As for the basics of every traveller: minis are a great solution. I pack shampoo / conditioner (sometimes they’re not available or they’re horrible…!) and slippers (I hate walking on carpets) or flip-flops. If particularly hot or with particularly sore feet (it happened that a colleague fell from the tube stairs and almost broke her shoe heel!) you will be relieved just knowing you’re able to swap high heels / uncomfortable shoes with those!

I tend to pack a nail file (Sod’s law, you always break a nail somewhere it’s not appropriate!) and also nail polish/remover, because there’s nothing untidier of chipped, varnished nails.

Depending on the location / length of the trip, I like to pack a hairdryer. I know, a bit extreme but this is simply because once there wasn’t any, once it didn’t work, once it was too weak and took me 1.5 hrs to dry my long hair and the list of dreadful experiences goes on. Unlucky, yes. Maybe also a bit fussy, but hey, you don’t want to get to the conference with bed hair…

You may not be a fan of makeup and that’s one less preoccupation for you. But if you are, always bring make up remover and cream – there’s nothing as bad as airplane or hotel a/c that dry up your skin and make you look much more tired. Evian or Avène also do very handy water facial sprays. Ideal in hot weather, they’re great when you feel dehydrated.

Never forget a small umbrella – especially in the UK. Make it foldable, most of the times you’ll use with very light drizzle but in any case, if it does pour down cats and dogs, you’ll get to the next shelter in a decent, dry fashion.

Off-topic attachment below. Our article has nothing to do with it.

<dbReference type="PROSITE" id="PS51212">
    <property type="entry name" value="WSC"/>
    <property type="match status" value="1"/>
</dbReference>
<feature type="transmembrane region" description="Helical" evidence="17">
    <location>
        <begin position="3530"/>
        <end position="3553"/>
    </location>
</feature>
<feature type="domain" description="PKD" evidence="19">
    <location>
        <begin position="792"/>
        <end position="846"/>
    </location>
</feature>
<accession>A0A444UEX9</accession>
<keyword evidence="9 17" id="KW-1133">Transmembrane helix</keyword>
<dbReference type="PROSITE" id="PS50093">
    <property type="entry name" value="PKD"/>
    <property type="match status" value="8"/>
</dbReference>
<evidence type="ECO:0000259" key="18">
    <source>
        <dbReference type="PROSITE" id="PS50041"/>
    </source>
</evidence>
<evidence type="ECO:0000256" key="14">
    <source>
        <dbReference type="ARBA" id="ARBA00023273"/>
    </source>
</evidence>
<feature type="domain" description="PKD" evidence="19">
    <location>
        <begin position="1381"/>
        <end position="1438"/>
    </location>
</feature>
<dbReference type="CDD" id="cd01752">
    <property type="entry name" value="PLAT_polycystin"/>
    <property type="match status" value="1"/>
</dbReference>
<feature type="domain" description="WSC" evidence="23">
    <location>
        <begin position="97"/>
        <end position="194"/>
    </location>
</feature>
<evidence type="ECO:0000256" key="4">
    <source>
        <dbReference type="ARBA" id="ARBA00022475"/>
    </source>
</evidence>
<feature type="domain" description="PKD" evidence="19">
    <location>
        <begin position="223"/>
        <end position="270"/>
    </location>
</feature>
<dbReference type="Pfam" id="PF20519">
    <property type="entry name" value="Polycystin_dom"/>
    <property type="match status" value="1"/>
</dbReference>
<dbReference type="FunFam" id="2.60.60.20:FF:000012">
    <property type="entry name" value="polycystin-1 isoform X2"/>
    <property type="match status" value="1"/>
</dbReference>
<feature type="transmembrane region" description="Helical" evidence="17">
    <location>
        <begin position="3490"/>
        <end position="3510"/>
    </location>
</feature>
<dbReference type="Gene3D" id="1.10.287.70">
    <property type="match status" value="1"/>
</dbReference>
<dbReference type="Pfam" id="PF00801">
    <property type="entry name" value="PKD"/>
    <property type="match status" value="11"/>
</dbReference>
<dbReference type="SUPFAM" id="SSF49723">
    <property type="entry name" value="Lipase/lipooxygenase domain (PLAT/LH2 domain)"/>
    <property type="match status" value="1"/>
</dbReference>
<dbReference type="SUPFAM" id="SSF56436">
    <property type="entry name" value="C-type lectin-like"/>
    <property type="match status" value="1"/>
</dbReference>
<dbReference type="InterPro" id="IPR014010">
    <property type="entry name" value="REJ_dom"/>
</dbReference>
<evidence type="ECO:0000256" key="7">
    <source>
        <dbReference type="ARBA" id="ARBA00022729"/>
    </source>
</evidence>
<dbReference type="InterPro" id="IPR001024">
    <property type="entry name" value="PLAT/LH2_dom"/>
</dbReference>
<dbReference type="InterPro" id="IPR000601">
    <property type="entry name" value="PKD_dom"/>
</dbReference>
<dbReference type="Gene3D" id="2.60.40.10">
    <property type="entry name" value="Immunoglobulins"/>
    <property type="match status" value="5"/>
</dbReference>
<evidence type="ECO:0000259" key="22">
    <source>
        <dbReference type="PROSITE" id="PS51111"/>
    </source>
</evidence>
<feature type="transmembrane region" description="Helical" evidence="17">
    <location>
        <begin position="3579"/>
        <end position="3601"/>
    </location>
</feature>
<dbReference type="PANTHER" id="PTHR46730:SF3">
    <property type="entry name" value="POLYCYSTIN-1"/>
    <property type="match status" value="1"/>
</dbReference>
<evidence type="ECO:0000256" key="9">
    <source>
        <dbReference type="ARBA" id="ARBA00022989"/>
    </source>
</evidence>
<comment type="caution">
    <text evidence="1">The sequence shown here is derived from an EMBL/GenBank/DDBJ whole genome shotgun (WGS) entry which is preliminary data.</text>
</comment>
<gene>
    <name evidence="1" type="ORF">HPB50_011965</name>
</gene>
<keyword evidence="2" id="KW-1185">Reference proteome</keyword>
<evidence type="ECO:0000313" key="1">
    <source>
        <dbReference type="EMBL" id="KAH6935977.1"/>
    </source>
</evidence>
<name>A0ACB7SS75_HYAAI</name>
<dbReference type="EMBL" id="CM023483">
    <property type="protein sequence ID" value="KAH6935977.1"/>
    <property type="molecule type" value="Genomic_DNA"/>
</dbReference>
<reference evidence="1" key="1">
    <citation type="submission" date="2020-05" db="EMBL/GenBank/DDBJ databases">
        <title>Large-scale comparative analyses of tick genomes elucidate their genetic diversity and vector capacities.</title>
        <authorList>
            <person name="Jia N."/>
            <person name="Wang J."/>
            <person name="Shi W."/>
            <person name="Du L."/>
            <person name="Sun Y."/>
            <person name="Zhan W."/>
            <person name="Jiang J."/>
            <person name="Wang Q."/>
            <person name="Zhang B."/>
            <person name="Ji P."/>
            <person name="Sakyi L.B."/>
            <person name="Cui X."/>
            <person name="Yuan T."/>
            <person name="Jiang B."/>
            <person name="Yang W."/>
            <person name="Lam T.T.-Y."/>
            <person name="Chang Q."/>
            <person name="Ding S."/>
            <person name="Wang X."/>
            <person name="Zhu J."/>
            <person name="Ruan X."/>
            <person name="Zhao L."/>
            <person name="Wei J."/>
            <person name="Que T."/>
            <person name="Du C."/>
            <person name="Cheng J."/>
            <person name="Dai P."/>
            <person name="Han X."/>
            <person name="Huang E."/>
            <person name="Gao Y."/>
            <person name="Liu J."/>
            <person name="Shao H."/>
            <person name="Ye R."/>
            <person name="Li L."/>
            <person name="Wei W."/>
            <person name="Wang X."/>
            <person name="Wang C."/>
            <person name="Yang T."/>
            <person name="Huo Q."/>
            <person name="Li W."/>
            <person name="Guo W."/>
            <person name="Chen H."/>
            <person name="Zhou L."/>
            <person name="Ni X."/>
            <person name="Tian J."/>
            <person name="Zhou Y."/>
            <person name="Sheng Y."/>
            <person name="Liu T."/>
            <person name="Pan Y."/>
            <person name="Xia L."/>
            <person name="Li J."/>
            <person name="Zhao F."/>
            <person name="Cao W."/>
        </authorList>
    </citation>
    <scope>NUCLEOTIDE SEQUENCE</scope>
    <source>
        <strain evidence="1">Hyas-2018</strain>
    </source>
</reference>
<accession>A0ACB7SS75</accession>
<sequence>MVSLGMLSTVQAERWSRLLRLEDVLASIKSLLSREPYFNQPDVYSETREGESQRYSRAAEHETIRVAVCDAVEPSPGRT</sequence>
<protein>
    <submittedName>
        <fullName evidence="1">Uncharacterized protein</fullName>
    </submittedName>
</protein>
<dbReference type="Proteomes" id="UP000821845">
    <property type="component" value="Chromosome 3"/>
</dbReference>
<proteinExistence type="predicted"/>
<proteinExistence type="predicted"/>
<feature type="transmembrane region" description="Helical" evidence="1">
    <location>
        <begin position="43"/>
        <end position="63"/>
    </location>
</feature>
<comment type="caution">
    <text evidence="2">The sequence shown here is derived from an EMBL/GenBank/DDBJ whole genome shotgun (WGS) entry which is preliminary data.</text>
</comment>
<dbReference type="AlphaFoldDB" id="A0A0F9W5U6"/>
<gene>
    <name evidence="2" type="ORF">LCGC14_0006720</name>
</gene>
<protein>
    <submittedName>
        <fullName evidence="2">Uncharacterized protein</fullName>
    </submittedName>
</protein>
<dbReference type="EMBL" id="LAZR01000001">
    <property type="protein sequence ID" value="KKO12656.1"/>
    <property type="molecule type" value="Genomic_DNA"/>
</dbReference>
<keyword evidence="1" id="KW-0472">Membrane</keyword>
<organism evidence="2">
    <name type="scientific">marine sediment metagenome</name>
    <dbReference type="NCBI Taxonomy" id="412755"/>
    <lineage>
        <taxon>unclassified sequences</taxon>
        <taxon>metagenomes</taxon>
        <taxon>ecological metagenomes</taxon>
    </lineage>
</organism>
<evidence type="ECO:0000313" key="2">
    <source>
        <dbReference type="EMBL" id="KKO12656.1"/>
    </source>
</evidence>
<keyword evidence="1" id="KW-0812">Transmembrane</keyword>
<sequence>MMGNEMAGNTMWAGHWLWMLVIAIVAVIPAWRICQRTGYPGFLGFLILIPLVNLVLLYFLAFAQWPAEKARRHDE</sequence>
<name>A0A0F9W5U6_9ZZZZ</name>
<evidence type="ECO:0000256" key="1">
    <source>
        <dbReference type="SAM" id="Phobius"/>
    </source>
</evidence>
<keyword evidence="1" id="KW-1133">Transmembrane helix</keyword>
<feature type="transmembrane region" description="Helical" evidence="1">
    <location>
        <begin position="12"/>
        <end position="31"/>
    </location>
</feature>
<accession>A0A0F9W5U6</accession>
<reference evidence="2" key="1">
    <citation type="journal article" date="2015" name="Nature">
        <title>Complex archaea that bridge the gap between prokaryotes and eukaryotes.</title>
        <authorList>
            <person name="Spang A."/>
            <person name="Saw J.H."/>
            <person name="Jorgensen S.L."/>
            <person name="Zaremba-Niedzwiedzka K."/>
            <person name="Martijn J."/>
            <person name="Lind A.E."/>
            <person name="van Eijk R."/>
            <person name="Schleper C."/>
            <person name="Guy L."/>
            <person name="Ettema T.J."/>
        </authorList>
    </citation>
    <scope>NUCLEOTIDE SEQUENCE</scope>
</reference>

As for documents and papers – make sure you keep your essentials (tickets, ID, travel card, keys) in a small handy pocket that you can reach easily.

And never postpone what you can do it now, especially when it comes to printing important papers / presentations. You may end up with no chances to do it whatsoever so all things you need, print before. And for as much as I love Dropbox, sometimes the syncing goes wrong so calculate that into your routine for preparing material. Sorry Planet Earth, sometimes you DO need to print.

The luggage should be a trolley – easier to carry and can be loaded up and still easy to drag around. I find that 1 night or 5 does not change much in terms of size, and if you’re skilled enough, it won’t go over 12kg and fit as cabin piece.

For more on this, there is a very nice board on Pinterest that you can follow, called Trendy Terps (= interpreters) where a bunch of colleagues and I are collecting nice outfits and some terrible fashion faux pas that is better to avoid.

And here’s how I view it, in a nutshell:

Trendyterps

…Buon viaggio!

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Once upon a time there was… the MoJ and Applied Language Solutions. A modern-day saga

If you are an interpreter in the UK and you do not live in a cave, you must have heard at least once of this. I won’t bore all of you with the particulars, but as it’s my custom, I’ll try to do so by entertaining you a little.

Once upon a time, the unaware Royal Family of Albion, our far-from-fairy-tale-esque land (the Ministry of Justice or MoJ), thought they were doing the right thing for the motherland giving their support to a well-disguised (at least for them), self-professed-hero evil villain (Applied Language Solution, a LSP based in the UK). Firmly they believed the latter was the only way for them to sort out their never-ending problems with the erroneously so-called ‘cruel thieves’ of the realm, aka: DPSI interpreters. Little the Royals knew that their alleged saviour was in fact the above-mentioned evil villain and that he would ruin the only good there was left for the poor country, exploit unqualified interpreters and humiliate the professionals, leaving the system in a chaos. DPSI interpreters would finally not be willing to take anymore of this cr**p and would stage an uprise in order to make the Royal Family realise the unforgivable mistake they had made, in a challenge to save the world (to be continued)…